My first piece of Omani embroidery
My most exciting purchase came in a rabbit warren of a shop, filthy with dust, crowded with mountains of stuff - old, new and ancient.  There was a glass counter hidden behind some piles, protecting the guns and swords on the walls.  Inside the glass counter was stuff, just stuff and in the corner, a little wad of embroidery.  What caught my eye was the silver work on black velvet.  What the shop keeper pulled out was this.  Yes, it's all silver embroidery, slightly tarnish, although not very.  It's stitched onto white silk, backed with linen.  The embroiderers amongst you will recognise the techniques, but something caught my eye - the colours.  When I have played with metal thread embroidery the colours have usually come from the threads holding down the metal.  In this style, the silver purl is threaded with thick coloured threads which hold the coils of silver apart just a little.  It's a lovely technique and a sample just had to come home with me.  Now all I need to do is find someone to do some curatorial type framing for me.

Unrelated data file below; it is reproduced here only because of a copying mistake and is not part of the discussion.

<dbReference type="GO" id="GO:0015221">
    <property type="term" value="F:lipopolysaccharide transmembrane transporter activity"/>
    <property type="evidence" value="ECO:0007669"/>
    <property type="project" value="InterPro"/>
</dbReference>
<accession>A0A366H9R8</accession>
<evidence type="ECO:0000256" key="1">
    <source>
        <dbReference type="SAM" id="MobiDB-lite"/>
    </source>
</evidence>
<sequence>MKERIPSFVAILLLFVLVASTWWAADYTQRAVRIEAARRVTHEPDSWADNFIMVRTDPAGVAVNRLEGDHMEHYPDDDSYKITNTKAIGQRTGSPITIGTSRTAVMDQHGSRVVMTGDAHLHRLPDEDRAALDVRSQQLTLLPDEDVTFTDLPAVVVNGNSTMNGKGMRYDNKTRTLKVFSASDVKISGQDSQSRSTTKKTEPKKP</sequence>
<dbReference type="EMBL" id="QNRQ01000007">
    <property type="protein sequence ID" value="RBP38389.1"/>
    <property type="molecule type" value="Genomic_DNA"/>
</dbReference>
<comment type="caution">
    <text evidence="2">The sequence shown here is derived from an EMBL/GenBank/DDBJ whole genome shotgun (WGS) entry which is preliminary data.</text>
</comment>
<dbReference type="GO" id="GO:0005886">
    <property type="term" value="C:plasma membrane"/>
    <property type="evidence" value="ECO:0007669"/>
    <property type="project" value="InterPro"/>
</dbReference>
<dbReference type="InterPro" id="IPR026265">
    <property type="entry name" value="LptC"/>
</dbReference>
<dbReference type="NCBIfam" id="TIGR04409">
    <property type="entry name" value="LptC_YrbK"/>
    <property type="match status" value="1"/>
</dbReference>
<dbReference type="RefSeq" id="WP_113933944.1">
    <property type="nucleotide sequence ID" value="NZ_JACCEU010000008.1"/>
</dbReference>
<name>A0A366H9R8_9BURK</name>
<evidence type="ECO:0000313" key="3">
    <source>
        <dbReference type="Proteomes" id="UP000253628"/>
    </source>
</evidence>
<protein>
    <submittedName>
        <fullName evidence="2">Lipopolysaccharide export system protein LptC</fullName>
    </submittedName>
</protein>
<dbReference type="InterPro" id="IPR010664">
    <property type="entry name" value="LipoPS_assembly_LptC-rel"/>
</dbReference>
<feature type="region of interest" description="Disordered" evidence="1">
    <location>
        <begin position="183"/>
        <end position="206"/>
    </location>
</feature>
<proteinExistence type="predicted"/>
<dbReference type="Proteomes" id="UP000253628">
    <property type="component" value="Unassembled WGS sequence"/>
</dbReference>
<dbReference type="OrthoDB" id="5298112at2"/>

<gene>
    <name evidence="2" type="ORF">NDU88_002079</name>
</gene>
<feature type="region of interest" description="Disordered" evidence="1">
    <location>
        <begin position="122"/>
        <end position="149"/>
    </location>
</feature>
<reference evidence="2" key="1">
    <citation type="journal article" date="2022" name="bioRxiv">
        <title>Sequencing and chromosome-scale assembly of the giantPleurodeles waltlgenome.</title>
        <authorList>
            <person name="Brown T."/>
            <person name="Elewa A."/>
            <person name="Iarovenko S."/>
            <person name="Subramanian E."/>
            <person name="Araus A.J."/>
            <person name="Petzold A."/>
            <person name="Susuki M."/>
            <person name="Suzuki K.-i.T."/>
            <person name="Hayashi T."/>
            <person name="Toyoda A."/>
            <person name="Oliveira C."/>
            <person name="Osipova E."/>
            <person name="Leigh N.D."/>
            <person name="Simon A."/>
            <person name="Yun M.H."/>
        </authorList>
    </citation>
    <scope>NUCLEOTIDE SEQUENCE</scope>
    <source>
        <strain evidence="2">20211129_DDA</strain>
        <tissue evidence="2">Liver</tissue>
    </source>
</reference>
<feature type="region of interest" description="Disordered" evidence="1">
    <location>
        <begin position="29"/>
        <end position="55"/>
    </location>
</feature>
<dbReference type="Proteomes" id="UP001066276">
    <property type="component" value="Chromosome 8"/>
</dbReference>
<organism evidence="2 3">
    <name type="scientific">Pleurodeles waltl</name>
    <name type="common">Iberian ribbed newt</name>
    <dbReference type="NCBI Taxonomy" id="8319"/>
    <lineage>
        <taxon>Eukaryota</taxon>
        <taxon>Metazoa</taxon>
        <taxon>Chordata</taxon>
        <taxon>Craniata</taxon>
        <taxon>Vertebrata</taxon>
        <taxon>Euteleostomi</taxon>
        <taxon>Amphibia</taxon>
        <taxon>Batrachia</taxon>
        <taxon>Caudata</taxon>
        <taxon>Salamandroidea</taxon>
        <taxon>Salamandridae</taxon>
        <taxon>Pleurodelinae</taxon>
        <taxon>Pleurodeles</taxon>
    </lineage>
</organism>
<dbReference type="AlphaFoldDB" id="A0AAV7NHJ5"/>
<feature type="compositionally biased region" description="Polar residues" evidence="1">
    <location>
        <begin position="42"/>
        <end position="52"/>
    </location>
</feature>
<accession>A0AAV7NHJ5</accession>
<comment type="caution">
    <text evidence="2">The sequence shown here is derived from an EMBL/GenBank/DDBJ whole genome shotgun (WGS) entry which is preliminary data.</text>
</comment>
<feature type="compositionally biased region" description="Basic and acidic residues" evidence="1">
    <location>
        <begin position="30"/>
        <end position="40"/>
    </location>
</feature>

Another place we visited quickly was a cultural arts exhibition at the Qurm City Centre - they have an exhibition space just outside the lower entrance to the Mall.  Oh dear, I know what I'm going to be doing after the T-thing is done. Learning more Arabic so I can talk to these weavers........................

Part of traditional Omani dress, and a symbol of status, is the the curved dagger, the khanjar.  The khanjar is worn pushed into the front of a belt.  The belt itself is made of leather, but mounted on the leather is a decorative, warp faced strap, woven on the cutest table loom you've ever seen.  The warp is gold or silver thread (like a Jap thread - metal wound round a thread core - they come by the tonne from India) and black mercerised cotton.  The weft is a lightly spun white cotton.  Guess what I want to learn............

The table loom for weaving the belts
Some of the finished belts
The pattern draft for the belt on the loom

And of course Bluey needs to have equal time :-)